‘Outmatched’ Review: It’s Got Heart and Potential

OUTMATCHED: L-R: Jack Stanton as Marc, Ashley Boettcher as Nicole, Jason Biggs as Mike, Maggie Lawson as Kay, Connor Kalopsis as Brian and Oakley Bull as Leila in Season 1 of OUTMATCHED premiering Thursday, January 23 (8:30-9:00pm PM ET/PT) on FOX. ©2019 Fox Media LLC. CR: Robert Trachtenberg/FOX.
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Kay (Maggie Lawson) and Mike (Jason Biggs) are a working-class couple from Atlantic City with three super genius children and a fourth who—how do I put this gently? Isn’t. They’re already out of their element with their first two children, Brian (Connor Kalopsis) and Nicole (Ashley Boettcher), but when they learn that their third, Marc (Jack Stanton) has the highest FISC score that the specialist has ever seen, the two are having a hard time trying to relate to their kids, and just want a “normal” day with them. The two plan a trip to the Boardwalk, and to their surprise the kids are in, but things begin to spiral downward when Brian asks if he could invite a friend and it turns out to be a 35-year-old man with a nut allergy.

After the two manage to divert one issue, things begin to snowball and erupts into anarchy. Literally. When things calm down with the kids, Mike gives a cliche speech to give them something to think about, and then they learn that it’s Kay’s birthday. Guilty, the kids bring the boardwalk to the house as a way of apologizing to their mother for their actions.

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The next sentence is going to be very misleading, but stick with me. This has got to be one of the worst pilots I’ve ever seen. The cast is great, the script was good, if not a bit corny, but it’s the set that has me cracking up. The slight imbalances in lighting, the low-quality audio in certain scenes, the editing, the laugh track, and Jason both visibly faking smoking weed and leaving the set at the end of his speech are all perfectly imperfect. Even the family photos hanging on the wall in the background have me cracking up because those photos aren’t them, not unless this white working class television family are African or Latino American.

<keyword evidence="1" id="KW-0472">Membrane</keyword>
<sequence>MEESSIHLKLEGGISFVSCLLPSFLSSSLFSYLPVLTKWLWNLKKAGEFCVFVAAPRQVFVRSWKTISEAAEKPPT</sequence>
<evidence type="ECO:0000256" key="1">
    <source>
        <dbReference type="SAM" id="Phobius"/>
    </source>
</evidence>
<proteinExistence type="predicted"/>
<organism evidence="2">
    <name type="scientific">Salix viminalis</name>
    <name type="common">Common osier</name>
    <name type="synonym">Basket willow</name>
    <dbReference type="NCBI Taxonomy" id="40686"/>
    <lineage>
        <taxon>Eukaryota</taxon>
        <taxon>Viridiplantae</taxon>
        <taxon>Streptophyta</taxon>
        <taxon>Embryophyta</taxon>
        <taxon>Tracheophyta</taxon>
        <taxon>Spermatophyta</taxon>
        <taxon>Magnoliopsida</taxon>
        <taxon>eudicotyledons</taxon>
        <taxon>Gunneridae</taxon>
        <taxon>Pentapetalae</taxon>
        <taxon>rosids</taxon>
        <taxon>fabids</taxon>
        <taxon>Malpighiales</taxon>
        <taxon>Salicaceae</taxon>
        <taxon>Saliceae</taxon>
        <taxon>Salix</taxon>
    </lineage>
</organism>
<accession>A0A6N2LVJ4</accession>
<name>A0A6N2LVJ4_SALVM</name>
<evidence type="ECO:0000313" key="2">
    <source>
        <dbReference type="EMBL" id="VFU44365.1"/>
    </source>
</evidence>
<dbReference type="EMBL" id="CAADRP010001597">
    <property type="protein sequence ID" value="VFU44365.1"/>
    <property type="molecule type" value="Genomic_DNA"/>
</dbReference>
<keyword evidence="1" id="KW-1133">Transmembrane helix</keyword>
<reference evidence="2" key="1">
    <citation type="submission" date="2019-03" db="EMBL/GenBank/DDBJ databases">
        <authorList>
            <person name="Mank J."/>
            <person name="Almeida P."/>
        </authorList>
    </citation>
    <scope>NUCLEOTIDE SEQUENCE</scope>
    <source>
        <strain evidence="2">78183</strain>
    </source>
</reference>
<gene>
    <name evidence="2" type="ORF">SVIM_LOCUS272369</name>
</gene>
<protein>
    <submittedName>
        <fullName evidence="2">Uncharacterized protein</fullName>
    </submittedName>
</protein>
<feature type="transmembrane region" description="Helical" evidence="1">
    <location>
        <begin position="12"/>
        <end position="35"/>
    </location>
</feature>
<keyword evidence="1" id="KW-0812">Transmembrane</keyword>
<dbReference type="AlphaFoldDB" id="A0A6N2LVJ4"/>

All-in-all, the show has a lot of heart and a lot of potential. If the writers play their cards right, this show could get a handful of seasons. It’s smart to focus on Mike and Kay as two parent’s out of their element, which will be something that will resonate with real-life parents, but with their oldest kids being sixteen and fifteen, we can focus on them for some of the typical teen episodes.

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Will I watch episode two? Yes. I may even watch the whole season, but we’ll need to see how the Bennett family progresses. Hopefully the set gets better in the next episode.

Rating: ⭐⭐⭐✰✰

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